How little can one man emote while still theoretically giving an effective lead performance? That's the million-dollar question behind Curtis "50 Cent" Jackson's starring turn in Get Rich Or Die Tryin', an ambitious, accomplished, but often frustrating drama based loosely on 50 Cent's meteoric rise from orphaned street kid to crack dealer to pop superstar. Like 8 Mile, its clear model, the film flaunts a level of seriousness that borders on solemnity. Sure, it belongs to the oft-frivolous subgenre of thinly fictionalized pop-star biopics peddling larger-than-life creation myths, but it's nevertheless a serious movie from serious artists about serious issues such as crime, poverty, drugs, and the breakdown of the nuclear family.
Trafficking in equal parts heavy-handed Oedipal psychology and street-corner sociology, the film opens with a heist and then the shooting that figures so prominently in 50 Cent's personal mythology. Then it flashes back to 50's hardscrabble youth, his time dealing crack and leading a crew following the traumatic death of his beautiful drug-slinging mother, and his attempts to trade in the street hustle for the rap career.
In a turn that straddles the line between minimalist and wooden, 50 doesn't deliver a performance so much as an endless series of barely differentiated scowls and icy glares. To help compensate for his protagonist's almost perverse inexpressiveness, director Jim Sheridan loads the film with ringers like Terrence Howard and Adewale Akinnuoye-Agbaje, who are only too happy to chew scenery and steal scenes. In one of the film's most indelible sequences, 50's inscrutable hustler, flush with the rewards of the drug trade, buys a flashy car with cash, and his icy scowl unexpectedly breaks into the most radiant and joyful of smiles, as big, goofy, and irrepressible as a child's on Christmas morning. He then alternates between unabashedly basking in his newfound luxury and throwing menacing glares and tough talk at imaginary haters. The sequence seems to promise a film-saving thaw of its protagonist, a chipping away at the steely emotional armor he's constructed around himself so he can survive such tough terrain. But then 50's smile disappears again..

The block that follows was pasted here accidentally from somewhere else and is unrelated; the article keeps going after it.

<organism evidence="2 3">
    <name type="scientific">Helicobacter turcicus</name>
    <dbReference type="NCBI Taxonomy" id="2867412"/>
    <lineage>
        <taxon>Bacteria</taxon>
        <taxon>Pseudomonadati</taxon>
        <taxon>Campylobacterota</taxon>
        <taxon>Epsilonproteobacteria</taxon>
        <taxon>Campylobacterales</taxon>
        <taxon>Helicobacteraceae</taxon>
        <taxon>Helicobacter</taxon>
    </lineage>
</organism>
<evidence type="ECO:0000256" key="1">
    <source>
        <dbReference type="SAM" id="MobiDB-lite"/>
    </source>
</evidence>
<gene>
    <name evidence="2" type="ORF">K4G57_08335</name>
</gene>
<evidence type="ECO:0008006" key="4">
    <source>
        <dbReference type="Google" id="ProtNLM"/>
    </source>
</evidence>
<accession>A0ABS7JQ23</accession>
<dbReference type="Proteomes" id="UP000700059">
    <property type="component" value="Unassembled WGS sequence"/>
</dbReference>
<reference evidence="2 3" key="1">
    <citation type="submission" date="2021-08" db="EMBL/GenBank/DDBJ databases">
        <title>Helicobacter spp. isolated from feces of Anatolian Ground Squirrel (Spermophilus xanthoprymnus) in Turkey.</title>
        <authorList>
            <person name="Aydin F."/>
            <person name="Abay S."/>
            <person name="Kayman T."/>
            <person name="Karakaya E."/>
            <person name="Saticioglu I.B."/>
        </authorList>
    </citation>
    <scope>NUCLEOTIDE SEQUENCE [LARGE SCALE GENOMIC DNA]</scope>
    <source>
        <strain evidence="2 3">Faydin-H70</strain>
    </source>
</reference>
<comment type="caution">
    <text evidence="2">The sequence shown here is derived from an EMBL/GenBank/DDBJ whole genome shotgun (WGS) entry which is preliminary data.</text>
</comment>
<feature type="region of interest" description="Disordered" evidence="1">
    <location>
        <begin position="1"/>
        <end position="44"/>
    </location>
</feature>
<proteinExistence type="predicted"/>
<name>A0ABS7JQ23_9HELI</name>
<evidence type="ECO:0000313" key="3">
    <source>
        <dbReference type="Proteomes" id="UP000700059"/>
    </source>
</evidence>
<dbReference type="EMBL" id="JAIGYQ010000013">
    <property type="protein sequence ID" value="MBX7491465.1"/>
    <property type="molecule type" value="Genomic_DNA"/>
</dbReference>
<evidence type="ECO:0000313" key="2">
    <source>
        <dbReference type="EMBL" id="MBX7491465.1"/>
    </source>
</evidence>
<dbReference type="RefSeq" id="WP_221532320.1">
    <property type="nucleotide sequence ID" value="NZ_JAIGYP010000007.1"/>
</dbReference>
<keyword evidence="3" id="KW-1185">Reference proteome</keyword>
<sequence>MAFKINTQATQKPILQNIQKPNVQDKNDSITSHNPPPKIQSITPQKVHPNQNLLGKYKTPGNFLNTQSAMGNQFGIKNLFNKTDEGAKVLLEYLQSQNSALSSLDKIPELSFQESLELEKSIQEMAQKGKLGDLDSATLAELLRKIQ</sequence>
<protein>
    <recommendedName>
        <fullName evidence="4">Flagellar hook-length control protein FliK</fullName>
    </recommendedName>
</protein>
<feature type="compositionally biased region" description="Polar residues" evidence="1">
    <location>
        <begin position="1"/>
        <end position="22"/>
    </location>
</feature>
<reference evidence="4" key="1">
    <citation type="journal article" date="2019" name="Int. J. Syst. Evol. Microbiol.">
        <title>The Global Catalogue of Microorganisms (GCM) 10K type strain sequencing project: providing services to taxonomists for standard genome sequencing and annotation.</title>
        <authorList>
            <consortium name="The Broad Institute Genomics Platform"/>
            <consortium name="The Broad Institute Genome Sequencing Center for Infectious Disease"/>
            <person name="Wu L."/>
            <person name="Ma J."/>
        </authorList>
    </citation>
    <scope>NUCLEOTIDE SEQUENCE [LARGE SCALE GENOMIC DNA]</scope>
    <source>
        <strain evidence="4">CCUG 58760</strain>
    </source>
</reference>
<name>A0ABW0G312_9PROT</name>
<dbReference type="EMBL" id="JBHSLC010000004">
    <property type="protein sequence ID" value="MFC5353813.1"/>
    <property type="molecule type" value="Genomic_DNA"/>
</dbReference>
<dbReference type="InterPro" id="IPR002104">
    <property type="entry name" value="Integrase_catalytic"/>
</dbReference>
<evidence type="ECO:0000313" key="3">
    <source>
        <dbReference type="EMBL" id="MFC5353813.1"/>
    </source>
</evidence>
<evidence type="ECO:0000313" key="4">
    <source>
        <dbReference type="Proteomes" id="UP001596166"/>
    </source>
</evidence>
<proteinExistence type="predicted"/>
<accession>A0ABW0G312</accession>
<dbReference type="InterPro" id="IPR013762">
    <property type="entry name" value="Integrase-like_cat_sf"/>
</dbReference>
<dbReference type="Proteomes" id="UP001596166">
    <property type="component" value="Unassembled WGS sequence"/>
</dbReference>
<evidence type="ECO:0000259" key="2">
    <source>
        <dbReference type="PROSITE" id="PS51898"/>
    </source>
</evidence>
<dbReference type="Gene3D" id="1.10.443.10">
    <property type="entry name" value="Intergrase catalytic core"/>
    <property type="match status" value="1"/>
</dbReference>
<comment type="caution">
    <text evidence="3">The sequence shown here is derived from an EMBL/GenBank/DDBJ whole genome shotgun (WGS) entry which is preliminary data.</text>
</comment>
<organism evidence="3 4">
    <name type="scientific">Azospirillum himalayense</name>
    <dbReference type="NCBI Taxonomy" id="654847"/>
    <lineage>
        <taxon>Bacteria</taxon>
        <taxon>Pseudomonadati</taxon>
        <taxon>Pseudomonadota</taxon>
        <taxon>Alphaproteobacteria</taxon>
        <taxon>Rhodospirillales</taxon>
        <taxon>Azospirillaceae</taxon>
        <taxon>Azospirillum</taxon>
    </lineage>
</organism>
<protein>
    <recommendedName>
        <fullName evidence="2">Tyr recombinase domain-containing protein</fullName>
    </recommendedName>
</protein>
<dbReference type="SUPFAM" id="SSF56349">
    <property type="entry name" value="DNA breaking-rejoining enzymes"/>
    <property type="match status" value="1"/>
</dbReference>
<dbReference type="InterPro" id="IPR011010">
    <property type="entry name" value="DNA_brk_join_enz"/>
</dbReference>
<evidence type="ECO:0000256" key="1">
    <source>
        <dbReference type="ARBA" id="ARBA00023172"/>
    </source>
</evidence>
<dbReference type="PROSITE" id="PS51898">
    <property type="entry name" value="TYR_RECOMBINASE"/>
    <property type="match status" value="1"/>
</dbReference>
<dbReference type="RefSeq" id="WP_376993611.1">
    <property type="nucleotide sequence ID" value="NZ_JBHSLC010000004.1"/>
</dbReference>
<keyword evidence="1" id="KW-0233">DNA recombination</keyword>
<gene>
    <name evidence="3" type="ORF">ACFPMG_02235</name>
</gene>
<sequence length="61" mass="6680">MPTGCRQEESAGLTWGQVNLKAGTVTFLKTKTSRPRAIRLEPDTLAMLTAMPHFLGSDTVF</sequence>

Parts of Get Rich Or Die Tryin' crackle with energy, vitality, and texture, like the prison-shower fight that descends into a weird sort of slapstick farce. But 50's leaden turn drags the film down. Scenes celebrating his personal and professional triumph ring hollow, since Rich never really gets under his skin. His super-thug persona has made him rich and famous, but his unwillingness to expose himself emotionally in his first starring vehicle ultimately proves fatal.